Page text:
How Faster Connection Speeds Are Making for a Better Internet Experience
It might be difficult to comprehend, but the internet will turn 30 this year. From the first text-based HTML page published by Tim Berners-Lee back on August 6th 1991, to the all-encompassing beast it has become today, the web truly has been on a long journey. Indeed, for technology so young, the internet has had a transformative effect on all areas of our lives, changing everything from how we communicate to how we shop and search for information.
Nonetheless, as potent as the web has become, many would argue it has only really started to come of age in the last 10-15 years – due mainly to vastly improved connection speeds combined with the development of increasingly powerful tech. As our devices become smaller – yet the expectations we have of the web continue to increase – so continued improvements in connection speeds will become substantially more important.
The progressive pathway to quicker connections
As crazy as it might seem now, as recently as just 20 or so years ago, the majority of internet users were reliant on fixed, dial-up telephone lines for their web connections. The significantly slower connections offered by copper phone lines inhibited both the type of content producers could deliver – and the speed at which the end-user could receive it.
However, with the advent of Asymmetric Digital Subscriber Line (ADSL) technology and, in more recent times, the even quicker speeds afforded from fibre lines, the web has transformed into the multimedia powerhouse we know and love.
Even Wi-Fi is changing and, with the advent of 6Ghz connectivity coming to Wi-Fi networks, our connection speeds are now massively more powerful across the board than they used to be.
Today, the internet is our primary source for movies, TV and video while cloud technologies are now coming to the fore using quicker connections to tap into the remote storage and processing power of far-flung data centres, vastly increasing the scope and power of mobile devices.
Indeed, mobile internet use now accounts for over 50% of all web traffic with 4G and 5G technology augmenting the web experience and even making live video conferencing and broadcasting a reality.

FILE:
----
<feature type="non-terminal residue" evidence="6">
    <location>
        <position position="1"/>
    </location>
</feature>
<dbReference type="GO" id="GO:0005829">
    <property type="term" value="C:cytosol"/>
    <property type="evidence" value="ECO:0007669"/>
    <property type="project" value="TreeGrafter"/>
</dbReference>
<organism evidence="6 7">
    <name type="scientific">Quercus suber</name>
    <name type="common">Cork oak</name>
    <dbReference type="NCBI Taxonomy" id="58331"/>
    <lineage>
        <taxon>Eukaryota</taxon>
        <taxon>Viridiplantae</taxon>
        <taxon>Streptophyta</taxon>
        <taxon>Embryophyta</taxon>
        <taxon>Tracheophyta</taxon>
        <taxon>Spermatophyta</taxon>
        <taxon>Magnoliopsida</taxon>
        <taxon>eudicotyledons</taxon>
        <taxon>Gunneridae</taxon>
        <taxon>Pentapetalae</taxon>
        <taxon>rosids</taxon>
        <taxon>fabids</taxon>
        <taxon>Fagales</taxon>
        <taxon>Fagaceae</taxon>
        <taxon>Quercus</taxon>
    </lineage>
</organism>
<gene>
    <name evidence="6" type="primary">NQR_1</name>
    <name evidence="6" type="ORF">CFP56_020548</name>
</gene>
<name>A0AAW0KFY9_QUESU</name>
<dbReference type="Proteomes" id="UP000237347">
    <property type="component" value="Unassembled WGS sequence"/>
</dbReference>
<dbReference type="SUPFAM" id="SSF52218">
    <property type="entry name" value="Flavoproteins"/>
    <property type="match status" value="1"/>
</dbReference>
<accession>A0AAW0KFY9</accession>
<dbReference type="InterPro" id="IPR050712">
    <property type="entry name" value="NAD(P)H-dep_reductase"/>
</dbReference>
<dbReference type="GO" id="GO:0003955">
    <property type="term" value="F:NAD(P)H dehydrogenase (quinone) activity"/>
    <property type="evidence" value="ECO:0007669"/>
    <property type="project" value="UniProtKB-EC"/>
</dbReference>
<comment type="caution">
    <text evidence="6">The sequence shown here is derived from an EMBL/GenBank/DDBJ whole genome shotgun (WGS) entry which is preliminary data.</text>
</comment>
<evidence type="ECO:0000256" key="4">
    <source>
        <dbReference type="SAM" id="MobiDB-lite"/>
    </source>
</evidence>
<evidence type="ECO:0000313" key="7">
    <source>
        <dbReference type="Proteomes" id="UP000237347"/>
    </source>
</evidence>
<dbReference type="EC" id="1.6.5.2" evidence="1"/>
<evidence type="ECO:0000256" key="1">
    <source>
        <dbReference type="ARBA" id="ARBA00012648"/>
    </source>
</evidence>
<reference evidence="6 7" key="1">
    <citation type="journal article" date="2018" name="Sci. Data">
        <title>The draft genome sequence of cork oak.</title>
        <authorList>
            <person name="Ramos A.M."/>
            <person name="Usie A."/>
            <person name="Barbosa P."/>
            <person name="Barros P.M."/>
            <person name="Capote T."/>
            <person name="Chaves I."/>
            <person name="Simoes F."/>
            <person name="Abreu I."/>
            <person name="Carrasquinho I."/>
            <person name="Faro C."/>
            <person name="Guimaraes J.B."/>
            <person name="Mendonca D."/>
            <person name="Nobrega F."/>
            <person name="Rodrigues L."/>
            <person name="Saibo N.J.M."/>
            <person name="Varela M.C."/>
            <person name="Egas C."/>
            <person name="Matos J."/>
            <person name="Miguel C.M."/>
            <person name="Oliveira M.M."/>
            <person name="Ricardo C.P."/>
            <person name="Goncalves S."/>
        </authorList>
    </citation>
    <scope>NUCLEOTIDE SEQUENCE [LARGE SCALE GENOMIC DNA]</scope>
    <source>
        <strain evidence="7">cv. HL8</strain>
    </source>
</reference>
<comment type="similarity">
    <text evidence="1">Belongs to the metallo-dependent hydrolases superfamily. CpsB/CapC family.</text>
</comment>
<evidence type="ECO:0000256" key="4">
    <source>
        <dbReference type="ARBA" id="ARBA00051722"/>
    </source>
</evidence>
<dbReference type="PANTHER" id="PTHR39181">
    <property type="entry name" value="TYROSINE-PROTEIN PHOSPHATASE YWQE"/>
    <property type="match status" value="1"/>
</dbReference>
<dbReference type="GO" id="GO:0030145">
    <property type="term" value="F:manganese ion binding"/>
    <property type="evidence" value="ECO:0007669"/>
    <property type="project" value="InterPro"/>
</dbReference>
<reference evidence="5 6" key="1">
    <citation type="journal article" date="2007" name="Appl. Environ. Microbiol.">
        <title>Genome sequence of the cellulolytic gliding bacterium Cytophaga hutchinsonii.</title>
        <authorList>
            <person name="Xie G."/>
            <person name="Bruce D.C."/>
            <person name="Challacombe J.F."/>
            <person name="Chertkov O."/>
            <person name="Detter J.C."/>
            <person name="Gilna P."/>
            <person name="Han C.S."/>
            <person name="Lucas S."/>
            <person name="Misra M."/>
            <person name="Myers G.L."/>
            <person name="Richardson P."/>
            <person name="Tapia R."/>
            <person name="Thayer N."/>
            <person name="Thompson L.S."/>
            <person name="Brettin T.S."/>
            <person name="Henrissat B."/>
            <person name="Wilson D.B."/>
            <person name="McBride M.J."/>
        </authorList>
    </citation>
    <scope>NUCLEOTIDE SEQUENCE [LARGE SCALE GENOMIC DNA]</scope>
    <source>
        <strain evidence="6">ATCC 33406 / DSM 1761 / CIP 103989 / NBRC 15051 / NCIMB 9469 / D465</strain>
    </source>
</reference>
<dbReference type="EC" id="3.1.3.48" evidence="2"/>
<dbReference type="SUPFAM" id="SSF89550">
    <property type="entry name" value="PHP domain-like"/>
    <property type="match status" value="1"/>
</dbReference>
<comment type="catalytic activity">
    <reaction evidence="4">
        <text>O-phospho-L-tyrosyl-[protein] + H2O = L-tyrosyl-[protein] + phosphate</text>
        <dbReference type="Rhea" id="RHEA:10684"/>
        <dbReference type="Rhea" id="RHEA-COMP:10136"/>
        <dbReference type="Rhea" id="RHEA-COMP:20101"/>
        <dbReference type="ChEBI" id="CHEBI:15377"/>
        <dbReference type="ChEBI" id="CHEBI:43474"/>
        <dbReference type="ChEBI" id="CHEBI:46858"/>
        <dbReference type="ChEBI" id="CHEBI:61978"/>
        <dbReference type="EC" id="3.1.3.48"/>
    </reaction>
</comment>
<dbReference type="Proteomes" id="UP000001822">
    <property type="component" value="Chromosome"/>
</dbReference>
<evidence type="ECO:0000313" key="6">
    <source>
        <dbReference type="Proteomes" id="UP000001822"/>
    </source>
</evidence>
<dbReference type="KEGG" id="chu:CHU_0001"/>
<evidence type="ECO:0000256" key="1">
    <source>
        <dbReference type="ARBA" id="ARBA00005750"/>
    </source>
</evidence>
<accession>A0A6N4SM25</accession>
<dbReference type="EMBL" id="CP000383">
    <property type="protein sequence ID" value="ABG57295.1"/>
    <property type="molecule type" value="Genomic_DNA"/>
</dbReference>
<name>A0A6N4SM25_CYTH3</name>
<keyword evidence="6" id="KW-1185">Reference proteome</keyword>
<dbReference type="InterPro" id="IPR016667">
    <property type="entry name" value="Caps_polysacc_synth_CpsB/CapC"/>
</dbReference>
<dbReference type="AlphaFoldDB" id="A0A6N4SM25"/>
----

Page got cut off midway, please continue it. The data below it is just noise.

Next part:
The advantages brought with faster internet
As much as watching/broadcasting higher-res video has been an enjoyable by-product of faster internet, quicker connection speeds have also brought multiple other advantages, including (but not limited to):
Lightning-fast e-commerce: Somewhat amazingly, e-commerce behemoth, Amazon, recently found that as little as 100ms in page-loading-latency cost them as much as 1% in sales. One of the primary perceived advantages of shopping online is the speed and ease of access e-commerce platforms provide. By speeding up the buying experience, e-com firms can leverage the considerable convenience aspect of shopping online.
Improved delivery and less buffering: If you’re of a certain age you’ll undoubtedly remember the pain of watching images download, almost pixel by pixel – or encountering buffering as the next few frames of video would try to stream their way to your machine. Faster connections have improved the size, resolution and type of files that can be shared online.
The world of the vlogger and influencers: The internet has truly democratized publishing from its core up – but, with video being by far the most engaging of all media online, the careers made in vlogging and influencing would not have been possible without faster connections. Indeed, video is such an important part of the overall online experience that YouTube is now ranked as the world’s second-biggest search engine, narrowly behind sister company Google Search (both of which are owned by parent company, Alphabet).
Empowering the impending growth of the Internet of Things (IoT): Most people consider the internet to be an environment used and inhabited mostly by humans, however, as our devices becoming increasingly smart and connected, so the rise of the Internet of Things (IoT) is about to change our understanding of the world around us. The IoT is – just as the name would suggest – an internet of things, of devices, of machines. Most of our modern-day tech now comes shipped with some kind of connectivity as standard – everything from microwaves to toothbrushes. The IoT makes use of this connectivity by allowing devices to gather, send and receive data then interpret it using Artificial Intelligence (AI). The IoT relies on faster connections and improved tech and simply wouldn’t be possible without the considerable networking advancements.
Given its relatively young age, there’s a convincing argument that we’re just at the very early stages of the internet’s potential and emerging tech like the Internet of Things offers an intriguing glimpse into just how much technology could come to shape our future worlds.
With increasingly sophisticated and Artificial Intelligence (AI) and robotic learning now becoming mainstream and making a significant impact across all industries, many analysts suggest we’re at the cusp of a new fourth industrial revolution and an age where we will see the rise of machines.